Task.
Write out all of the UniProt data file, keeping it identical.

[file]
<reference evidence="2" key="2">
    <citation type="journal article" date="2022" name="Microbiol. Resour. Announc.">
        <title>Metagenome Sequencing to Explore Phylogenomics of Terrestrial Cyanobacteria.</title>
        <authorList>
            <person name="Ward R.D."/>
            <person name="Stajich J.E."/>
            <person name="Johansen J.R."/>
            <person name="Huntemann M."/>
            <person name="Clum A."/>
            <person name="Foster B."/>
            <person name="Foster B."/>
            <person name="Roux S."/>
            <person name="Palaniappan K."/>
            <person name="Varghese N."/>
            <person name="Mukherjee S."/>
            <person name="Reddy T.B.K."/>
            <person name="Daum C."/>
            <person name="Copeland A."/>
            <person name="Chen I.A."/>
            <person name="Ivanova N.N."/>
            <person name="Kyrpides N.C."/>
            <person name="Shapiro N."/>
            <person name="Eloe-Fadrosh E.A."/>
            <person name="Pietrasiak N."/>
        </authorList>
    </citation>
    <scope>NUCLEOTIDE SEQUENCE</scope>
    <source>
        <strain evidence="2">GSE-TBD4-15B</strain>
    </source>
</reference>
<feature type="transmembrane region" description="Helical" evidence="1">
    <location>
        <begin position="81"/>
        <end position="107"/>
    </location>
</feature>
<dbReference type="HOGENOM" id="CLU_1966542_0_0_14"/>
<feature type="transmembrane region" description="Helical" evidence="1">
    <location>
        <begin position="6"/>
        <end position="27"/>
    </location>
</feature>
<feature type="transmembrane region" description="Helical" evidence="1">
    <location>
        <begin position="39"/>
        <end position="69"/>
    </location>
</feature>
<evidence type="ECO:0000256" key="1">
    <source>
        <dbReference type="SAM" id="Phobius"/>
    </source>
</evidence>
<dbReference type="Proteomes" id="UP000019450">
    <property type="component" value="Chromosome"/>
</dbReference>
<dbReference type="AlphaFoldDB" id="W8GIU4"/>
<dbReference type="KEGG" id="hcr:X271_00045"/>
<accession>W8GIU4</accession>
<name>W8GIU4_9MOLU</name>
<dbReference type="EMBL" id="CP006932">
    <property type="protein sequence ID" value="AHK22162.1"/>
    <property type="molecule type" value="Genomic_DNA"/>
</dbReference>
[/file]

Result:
<reference evidence="2" key="2">
    <citation type="journal article" date="2022" name="Microbiol. Resour. Announc.">
        <title>Metagenome Sequencing to Explore Phylogenomics of Terrestrial Cyanobacteria.</title>
        <authorList>
            <person name="Ward R.D."/>
            <person name="Stajich J.E."/>
            <person name="Johansen J.R."/>
            <person name="Huntemann M."/>
            <person name="Clum A."/>
            <person name="Foster B."/>
            <person name="Foster B."/>
            <person name="Roux S."/>
            <person name="Palaniappan K."/>
            <person name="Varghese N."/>
            <person name="Mukherjee S."/>
            <person name="Reddy T.B.K."/>
            <person name="Daum C."/>
            <person name="Copeland A."/>
            <person name="Chen I.A."/>
            <person name="Ivanova N.N."/>
            <person name="Kyrpides N.C."/>
            <person name="Shapiro N."/>
            <person name="Eloe-Fadrosh E.A."/>
            <person name="Pietrasiak N."/>
        </authorList>
    </citation>
    <scope>NUCLEOTIDE SEQUENCE</scope>
    <source>
        <strain evidence="2">GSE-TBD4-15B</strain>
    </source>
</reference>
<feature type="transmembrane region" description="Helical" evidence="1">
    <location>
        <begin position="81"/>
        <end position="107"/>
    </location>
</feature>
<dbReference type="HOGENOM" id="CLU_1966542_0_0_14"/>
<feature type="transmembrane region" description="Helical" evidence="1">
    <location>
        <begin position="6"/>
        <end position="27"/>
    </location>
</feature>
<feature type="transmembrane region" description="Helical" evidence="1">
    <location>
        <begin position="39"/>
        <end position="69"/>
    </location>
</feature>
<evidence type="ECO:0000256" key="1">
    <source>
        <dbReference type="SAM" id="Phobius"/>
    </source>
</evidence>
<dbReference type="Proteomes" id="UP000019450">
    <property type="component" value="Chromosome"/>
</dbReference>
<dbReference type="AlphaFoldDB" id="W8GIU4"/>
<dbReference type="KEGG" id="hcr:X271_00045"/>
<accession>W8GIU4</accession>
<name>W8GIU4_9MOLU</name>
<dbReference type="EMBL" id="CP006932">
    <property type="protein sequence ID" value="AHK22162.1"/>
    <property type="molecule type" value="Genomic_DNA"/>
</dbReference>